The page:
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Effects of prone and lateral positioning alternate in high-flow nasal cannula patients with severe COVID-19

To date, the COVID-19 pandemic remains widespread globally, placing a heavy burden on healthcare systems around the world. High-flow nasal cannula (HFNC) improves oxygenation and reduces the need for endotracheal intubation in comparison with standard oxygen therapy in patients with severe COVID-19 [1]. During HFNC treatment, the prone position is associated with a significant benefit on oxygenation, but the low compliance of awake patients limits the clinical application of the prone position [2]. The lateral position may also be associated with beneficial effects of gas exchange, especially in unilateral lesions [3]. Although there are studies evaluating the efficacy of both prone and lateral positioning [4, 5], comparative studies on the efficacy of prone and lateral positions in HFNC patients with severe COVID-19 are rarely reported.

In this single-center prospective study, a total of 10 severe COVID-19 patients were included in the treatment center for severe COVID-19 patients in Heilongjiang Province of China. The severe COVID-19 patients in our study were those admitted to the ICU with PaO2/FiO2 ≤ 300 mmHg. Patients in supine position (0.5 h), left lateral position (1.5 h), supine position (0.5 h), right lateral position (1.5 h), supine position (0.5 h) , and prone position (1.5 h) treatment sequence. Blood oxygen saturation and respiratory rate were observed at each time point, and blood gas analysis was performed. (Fig. 1).

Fig. 1
figure 1

PaO2/FiO2 and PaO2 improved in left lateral, right lateral, and prone position compared with supine position (+P < 0.05 vs supine 0.5 h, *P < 0.05 vs supine 2.5 h, #P < 0.05 vs supine 4.5), and the improvement degree of PaO2/FiO2 and PaO2 in left and right lateral position was less than that of prone position (&P < 0.05 vs supine prone 5 h, xP < 0.05 vs supine prone 6h)

SAS v9.4 software was used for statistical analysis. Normally distributed quantitative data are described by the mean ± standard deviation (x ± s). The P values of pairwise comparisons were corrected by the Bonferroni method. The results showed that PaO2/FiO2 and PaO2 improved in the left lateral, right lateral and prone positions compared with the supine position. There was no significant difference between the left and right lateral positions, and it was independent of dominant side decubitus, but the improvement degree of PaO2/FiO2 and PaO2 was less than that of the prone position. There was no significant difference in oxygen saturation or respiration rate among different decubitus positions.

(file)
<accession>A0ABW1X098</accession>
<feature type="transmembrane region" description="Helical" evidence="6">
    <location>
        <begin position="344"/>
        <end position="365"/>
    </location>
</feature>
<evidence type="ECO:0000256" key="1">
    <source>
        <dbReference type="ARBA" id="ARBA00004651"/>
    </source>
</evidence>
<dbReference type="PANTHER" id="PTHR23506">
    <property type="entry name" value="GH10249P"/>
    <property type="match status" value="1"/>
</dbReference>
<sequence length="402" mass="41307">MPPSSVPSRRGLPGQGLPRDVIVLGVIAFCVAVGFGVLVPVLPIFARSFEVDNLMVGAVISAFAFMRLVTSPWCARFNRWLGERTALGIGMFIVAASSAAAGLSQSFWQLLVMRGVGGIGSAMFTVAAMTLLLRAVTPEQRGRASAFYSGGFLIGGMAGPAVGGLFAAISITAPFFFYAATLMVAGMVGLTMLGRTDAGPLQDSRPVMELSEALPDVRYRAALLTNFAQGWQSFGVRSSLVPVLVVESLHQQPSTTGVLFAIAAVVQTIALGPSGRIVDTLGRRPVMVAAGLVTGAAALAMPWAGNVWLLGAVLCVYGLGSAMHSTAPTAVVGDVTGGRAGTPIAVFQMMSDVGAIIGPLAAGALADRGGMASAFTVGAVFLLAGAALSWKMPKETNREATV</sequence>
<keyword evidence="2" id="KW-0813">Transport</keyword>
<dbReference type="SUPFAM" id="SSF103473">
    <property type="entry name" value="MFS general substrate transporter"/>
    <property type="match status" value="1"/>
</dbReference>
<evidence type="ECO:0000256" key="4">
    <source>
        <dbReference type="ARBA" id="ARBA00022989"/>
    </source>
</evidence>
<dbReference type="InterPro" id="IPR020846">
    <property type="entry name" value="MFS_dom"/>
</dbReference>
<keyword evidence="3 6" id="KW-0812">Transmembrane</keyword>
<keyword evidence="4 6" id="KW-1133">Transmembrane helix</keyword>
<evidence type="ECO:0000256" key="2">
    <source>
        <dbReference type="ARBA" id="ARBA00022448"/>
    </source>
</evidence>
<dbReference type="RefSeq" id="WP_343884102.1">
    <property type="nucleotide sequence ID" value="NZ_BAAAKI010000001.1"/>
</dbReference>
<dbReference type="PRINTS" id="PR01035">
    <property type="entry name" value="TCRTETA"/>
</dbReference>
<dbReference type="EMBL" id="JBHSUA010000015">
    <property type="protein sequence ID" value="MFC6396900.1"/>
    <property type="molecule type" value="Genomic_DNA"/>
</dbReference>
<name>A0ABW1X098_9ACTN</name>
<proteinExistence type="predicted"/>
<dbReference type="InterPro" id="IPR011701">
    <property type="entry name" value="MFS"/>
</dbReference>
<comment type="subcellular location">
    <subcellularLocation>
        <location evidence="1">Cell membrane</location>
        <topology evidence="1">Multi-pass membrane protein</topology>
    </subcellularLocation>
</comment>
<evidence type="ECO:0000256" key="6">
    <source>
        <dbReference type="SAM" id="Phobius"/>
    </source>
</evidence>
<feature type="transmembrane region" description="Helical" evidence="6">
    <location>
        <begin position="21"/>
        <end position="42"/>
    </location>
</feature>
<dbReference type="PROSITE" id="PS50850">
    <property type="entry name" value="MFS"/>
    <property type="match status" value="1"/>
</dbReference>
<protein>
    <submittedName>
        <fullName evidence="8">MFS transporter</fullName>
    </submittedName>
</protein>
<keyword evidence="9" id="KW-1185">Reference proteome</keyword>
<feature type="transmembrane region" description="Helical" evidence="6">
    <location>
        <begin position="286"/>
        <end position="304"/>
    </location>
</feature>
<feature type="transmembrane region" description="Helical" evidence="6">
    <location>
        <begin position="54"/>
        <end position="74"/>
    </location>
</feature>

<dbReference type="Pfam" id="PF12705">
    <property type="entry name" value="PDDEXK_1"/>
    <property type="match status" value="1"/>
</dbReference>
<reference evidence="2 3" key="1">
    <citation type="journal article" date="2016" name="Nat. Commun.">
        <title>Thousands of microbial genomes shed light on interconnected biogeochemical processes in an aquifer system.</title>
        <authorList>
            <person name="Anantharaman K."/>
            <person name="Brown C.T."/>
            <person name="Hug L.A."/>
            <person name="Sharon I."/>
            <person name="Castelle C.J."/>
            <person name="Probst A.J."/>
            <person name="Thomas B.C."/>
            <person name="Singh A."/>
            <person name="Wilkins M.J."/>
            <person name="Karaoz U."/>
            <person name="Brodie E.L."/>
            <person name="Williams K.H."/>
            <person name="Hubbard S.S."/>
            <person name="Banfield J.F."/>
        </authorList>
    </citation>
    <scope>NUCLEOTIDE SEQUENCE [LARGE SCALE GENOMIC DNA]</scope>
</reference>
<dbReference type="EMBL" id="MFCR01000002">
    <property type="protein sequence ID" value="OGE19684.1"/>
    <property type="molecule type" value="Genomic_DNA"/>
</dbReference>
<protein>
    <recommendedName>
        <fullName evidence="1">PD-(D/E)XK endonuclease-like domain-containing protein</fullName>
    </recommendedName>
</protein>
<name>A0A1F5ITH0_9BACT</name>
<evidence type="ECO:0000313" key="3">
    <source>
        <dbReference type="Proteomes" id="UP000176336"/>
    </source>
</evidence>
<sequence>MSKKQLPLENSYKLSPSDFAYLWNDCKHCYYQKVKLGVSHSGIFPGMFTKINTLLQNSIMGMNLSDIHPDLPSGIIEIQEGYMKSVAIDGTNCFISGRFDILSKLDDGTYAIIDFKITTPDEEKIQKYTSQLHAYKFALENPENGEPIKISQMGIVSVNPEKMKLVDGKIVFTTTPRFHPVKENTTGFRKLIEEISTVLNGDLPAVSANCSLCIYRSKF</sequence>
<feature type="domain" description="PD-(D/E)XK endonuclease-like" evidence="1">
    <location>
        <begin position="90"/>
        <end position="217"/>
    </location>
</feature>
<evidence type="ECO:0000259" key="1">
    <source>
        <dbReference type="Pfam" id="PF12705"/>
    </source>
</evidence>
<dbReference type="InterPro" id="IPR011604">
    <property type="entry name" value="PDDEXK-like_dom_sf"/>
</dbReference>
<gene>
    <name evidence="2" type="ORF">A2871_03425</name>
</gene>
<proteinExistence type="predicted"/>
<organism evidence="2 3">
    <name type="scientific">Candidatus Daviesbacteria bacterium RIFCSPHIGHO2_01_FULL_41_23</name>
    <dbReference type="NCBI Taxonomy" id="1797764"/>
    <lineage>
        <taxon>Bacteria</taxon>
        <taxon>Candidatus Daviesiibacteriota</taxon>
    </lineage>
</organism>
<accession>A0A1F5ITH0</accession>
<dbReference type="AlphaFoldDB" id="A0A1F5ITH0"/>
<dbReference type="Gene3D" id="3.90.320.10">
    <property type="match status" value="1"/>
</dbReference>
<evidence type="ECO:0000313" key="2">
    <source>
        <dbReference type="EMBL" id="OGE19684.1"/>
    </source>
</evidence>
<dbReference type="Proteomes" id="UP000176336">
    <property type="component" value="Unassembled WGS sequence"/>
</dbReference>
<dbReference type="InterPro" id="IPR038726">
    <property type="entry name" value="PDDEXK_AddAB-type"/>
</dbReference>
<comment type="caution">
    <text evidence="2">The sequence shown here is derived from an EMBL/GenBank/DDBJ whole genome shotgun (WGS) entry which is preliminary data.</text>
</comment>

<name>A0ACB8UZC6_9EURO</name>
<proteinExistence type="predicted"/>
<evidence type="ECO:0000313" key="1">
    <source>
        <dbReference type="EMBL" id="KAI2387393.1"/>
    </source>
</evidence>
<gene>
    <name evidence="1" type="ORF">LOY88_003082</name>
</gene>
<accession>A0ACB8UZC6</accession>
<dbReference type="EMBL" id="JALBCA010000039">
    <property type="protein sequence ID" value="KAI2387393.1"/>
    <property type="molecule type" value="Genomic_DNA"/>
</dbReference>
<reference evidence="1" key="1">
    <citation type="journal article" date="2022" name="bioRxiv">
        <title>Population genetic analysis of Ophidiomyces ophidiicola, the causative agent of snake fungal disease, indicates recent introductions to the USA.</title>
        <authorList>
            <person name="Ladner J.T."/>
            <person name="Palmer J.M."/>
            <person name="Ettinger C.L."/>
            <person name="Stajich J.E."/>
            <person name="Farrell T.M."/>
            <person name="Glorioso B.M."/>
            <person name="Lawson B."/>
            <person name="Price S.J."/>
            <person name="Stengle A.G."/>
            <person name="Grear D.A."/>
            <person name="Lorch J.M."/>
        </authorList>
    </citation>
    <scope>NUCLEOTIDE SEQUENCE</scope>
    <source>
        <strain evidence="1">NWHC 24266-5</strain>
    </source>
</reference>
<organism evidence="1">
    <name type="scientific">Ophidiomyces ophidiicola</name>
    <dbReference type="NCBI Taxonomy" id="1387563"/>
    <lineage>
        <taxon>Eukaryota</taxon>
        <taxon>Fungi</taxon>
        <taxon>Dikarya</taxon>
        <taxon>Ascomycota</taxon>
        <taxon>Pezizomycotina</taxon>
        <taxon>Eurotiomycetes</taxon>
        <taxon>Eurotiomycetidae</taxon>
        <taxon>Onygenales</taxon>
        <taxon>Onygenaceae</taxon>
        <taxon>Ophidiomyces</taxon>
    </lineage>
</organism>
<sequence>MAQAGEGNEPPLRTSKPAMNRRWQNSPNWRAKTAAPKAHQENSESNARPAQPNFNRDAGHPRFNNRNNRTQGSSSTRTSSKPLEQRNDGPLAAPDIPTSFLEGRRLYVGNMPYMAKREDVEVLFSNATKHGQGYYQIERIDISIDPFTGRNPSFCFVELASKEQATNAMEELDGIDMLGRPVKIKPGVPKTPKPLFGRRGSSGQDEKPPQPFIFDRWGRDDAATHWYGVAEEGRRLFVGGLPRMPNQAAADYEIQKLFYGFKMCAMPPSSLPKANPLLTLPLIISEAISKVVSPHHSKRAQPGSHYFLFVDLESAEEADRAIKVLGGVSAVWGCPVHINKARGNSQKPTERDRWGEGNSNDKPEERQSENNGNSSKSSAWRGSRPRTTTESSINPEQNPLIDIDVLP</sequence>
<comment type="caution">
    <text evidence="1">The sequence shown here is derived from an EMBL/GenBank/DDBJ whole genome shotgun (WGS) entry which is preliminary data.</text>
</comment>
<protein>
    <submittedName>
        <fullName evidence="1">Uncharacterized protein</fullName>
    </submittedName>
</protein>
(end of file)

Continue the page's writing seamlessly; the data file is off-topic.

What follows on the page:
In conclusion, in HFNC patients with severe COVID-19, alternating left and right lateral positions improved oxygenation function. When the prone position is not tolerated for long periods of time, prone and lateral position alternating can be used to improve oxygenation.

Availability of data and materials

The datasets used and analyzed during the current study are available from the corresponding authors on reasonable request.

References

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Acknowledgements

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Funding

This work was supported by the Novel Coronavirus Pneumonia Emergency Treatment and Diagnosis Technology Research Project of the Heilongjiang Provincial Science and Technology Department and Provincial Natural Science Foundation Outstanding Youth Project (NO. JQ2021H003).

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YC, CN, MZ, KY, and CW conceived and designed the study. YC and CW collected and analyzed the data. CN and CW wrote the manuscript. WM polished the manuscript. MZ, KY, and CW reviewed and revised the manuscript. All authors read and approved the final manuscript.

Corresponding authors

Correspondence to Changsong Wang, Mingyan Zhao or Kaijiang Yu.

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The study was approved by the Ethics Committee of the First Affiliated Hospital of Harbin Medical University, code number kyk2020003.

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The authors declare that they have no competing interests.

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Chong, Y., Nan, C., Mu, W. et al. Effects of prone and lateral positioning alternate in high-flow nasal cannula patients with severe COVID-19. Crit Care 26, 28 (2022). https://doi.org/10.1186/s13054-022-03897-2

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